The NSA and Other Government Snoops Have Been Spying on Online Gamers

For the last several years,
American and British intelligence agencies have been conducting
surveillance operations inside of online video game worlds
Second Life and World of Warcraft, as well as
Microsoft’s Xbox Live gaming service, according to a report in
The New York Times, ProPublica, and The Guardian.
The operations, which neither British spies nor the NSA would
confirm, stemmed from fears amongst the spy agencies that the games
would be used by terrorists for communications and financial

The whole project appears to have been a bust, however, with
millions of dollars spent for little if any meaningful success in
stopping terrorists. A few lowlights
from the report

There were so many government snoops running around
Second Life that they had to set up a management team to make sure
they didn’t all run into each other.
“So many C.I.A.,
F.B.I. and Pentagon spies were hunting around in Second Life, the
document noted, that a ‘deconfliction’ group was needed to avoid

The spies didn’t ask for permission from World of
’s creators.
“One American company, the maker
of World of Warcraft, said that neither the N.S.A. nor its British
counterpart, the Government Communications Headquarters, had gotten
permission to gather intelligence in its game.”

They didn’t have any actual evidence that terrorists
relied on the games in their plots.
  “In the 2008
N.S.A. document, titled “Exploiting Terrorist Use of Games &
Virtual Environments,” the agency said that “terrorist target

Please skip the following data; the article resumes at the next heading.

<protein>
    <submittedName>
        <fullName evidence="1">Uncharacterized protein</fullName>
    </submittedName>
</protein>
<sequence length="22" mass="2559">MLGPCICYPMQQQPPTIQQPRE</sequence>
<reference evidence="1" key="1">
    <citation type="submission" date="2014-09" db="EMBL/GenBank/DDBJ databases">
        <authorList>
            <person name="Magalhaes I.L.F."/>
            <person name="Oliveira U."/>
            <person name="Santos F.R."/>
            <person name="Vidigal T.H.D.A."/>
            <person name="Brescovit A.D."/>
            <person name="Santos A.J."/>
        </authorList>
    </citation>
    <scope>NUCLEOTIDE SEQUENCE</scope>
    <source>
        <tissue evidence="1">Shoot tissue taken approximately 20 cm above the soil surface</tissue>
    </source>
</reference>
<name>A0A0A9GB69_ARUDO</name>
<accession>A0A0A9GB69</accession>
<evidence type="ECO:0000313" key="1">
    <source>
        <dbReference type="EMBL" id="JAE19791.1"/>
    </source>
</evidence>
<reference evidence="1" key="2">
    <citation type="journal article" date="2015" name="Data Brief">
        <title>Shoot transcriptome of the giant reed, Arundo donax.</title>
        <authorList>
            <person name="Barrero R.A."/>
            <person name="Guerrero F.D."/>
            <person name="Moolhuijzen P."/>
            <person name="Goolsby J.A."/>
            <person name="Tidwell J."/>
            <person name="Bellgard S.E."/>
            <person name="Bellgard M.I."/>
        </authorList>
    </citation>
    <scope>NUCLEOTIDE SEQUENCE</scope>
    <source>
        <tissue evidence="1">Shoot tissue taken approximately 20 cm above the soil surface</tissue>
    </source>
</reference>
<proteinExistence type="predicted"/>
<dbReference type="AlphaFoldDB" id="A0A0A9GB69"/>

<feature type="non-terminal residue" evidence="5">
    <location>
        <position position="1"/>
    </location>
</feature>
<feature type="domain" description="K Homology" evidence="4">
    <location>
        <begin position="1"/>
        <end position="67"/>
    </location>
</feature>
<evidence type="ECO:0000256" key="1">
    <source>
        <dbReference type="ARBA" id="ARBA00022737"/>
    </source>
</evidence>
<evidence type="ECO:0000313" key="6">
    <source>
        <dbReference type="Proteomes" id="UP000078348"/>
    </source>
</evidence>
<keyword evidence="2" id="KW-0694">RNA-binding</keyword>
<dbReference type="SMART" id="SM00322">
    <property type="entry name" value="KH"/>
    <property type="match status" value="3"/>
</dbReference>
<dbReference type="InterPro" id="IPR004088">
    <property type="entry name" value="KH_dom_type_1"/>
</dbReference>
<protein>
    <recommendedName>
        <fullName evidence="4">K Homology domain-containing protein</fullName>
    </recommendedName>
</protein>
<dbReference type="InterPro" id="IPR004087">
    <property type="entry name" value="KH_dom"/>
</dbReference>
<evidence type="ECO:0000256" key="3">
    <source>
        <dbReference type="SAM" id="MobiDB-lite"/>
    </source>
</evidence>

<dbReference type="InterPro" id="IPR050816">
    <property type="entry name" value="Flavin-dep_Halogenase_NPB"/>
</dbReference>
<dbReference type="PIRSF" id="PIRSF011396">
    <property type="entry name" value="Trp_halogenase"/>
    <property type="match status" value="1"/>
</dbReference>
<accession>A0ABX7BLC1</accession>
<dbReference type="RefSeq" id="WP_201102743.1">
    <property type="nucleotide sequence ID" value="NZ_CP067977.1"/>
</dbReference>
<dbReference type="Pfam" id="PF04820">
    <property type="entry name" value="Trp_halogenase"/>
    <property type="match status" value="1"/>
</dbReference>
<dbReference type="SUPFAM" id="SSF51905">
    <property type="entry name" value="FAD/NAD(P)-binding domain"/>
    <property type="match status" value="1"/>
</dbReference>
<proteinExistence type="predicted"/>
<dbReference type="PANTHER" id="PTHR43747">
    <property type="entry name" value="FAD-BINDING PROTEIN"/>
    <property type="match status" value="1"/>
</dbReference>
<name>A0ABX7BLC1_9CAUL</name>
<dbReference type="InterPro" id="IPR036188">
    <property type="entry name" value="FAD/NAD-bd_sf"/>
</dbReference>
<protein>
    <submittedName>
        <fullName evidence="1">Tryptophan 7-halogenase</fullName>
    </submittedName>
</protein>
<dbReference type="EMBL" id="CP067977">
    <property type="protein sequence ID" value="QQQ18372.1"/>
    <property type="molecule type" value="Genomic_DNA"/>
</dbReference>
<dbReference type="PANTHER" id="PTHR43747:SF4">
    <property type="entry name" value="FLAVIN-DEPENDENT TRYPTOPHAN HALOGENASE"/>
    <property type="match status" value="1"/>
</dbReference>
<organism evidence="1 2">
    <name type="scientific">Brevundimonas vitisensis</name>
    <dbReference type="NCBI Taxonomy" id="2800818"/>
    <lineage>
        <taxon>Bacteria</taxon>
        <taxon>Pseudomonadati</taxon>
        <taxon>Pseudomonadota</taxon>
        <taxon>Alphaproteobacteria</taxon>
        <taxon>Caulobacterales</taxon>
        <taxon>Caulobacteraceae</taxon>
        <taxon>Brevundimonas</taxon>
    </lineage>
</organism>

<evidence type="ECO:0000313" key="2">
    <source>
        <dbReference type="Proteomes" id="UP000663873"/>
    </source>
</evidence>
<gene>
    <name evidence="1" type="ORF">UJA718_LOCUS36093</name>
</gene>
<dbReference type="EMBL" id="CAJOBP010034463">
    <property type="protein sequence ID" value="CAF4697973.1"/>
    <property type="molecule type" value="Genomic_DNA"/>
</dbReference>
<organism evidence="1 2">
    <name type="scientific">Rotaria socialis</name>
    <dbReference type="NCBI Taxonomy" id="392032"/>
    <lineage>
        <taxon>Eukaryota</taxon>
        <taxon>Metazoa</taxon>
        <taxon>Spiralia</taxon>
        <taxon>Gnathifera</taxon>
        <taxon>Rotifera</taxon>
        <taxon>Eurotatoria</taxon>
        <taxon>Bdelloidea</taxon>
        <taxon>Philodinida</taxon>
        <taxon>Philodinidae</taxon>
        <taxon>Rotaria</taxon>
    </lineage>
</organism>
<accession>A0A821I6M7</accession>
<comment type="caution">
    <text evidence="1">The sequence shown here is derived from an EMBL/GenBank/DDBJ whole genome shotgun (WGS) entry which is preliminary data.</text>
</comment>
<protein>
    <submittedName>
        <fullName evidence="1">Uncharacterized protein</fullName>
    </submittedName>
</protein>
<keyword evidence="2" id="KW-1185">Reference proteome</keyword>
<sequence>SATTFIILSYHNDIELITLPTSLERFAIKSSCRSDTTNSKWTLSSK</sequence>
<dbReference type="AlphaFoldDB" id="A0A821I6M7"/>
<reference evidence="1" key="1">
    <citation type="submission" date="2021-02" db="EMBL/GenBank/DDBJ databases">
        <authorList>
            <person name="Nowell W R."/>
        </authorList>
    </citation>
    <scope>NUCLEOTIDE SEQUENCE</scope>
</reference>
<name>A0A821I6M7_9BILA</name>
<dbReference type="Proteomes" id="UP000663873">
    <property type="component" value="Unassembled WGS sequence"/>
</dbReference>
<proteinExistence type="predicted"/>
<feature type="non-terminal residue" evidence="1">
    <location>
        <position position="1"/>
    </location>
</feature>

selectors” — which could be a computer’s Internet Protocol address
or an email account — “have been found associated with Xbox Live,
Second Life, World of Warcraft” and other games. But that document
does not present evidence that terrorists were participating in the

There’s no indication that the spying stopped any
terrorist attacks.
“The documents, obtained
by The
 and shared with The New York Times and
, do not cite any counterterrorism successes from the

In-game communications were subject to mass
“One document says that while GCHQ was testing
its ability to spy on Second Life in real time, British
intelligence officers vacuumed up three days’ worth of Second Life
chat, instant message and financial transaction data, totaling
176,677 lines of data, which included the content of the

U.S. defense forces created mobile video games designed
to spy on users.
“The Pentagon’s Special Operations
Command in 2006 and 2007 worked with several foreign companies —
including an obscure digital media business based in Prague — to
build games that could be downloaded to mobile phones, according to
people involved in the effort. They said the games, which were not
identified as creations of the Pentagon, were then used as vehicles
for intelligence agencies to collect information about the

The government spent millions of dollars on video game
behavior research to reach really, really obvious
“A group at the Palo Alto Research Center,
for example, produced a government-funded study of World of
Warcraft that found ‘younger players and male players preferring
competitive, hack-and-slash activities, and older and female
players preferring noncombat activities,’ such as exploring the
virtual world. A group from the nonprofit SRI International,
meanwhile, found that players under age 18 often used all capital
letters both in chat messages and in their avatar names.”

No word yet, however, on how many government agents hit the
level cap, or what they really thought about all
the business with the magic pandas

from Hit & Run

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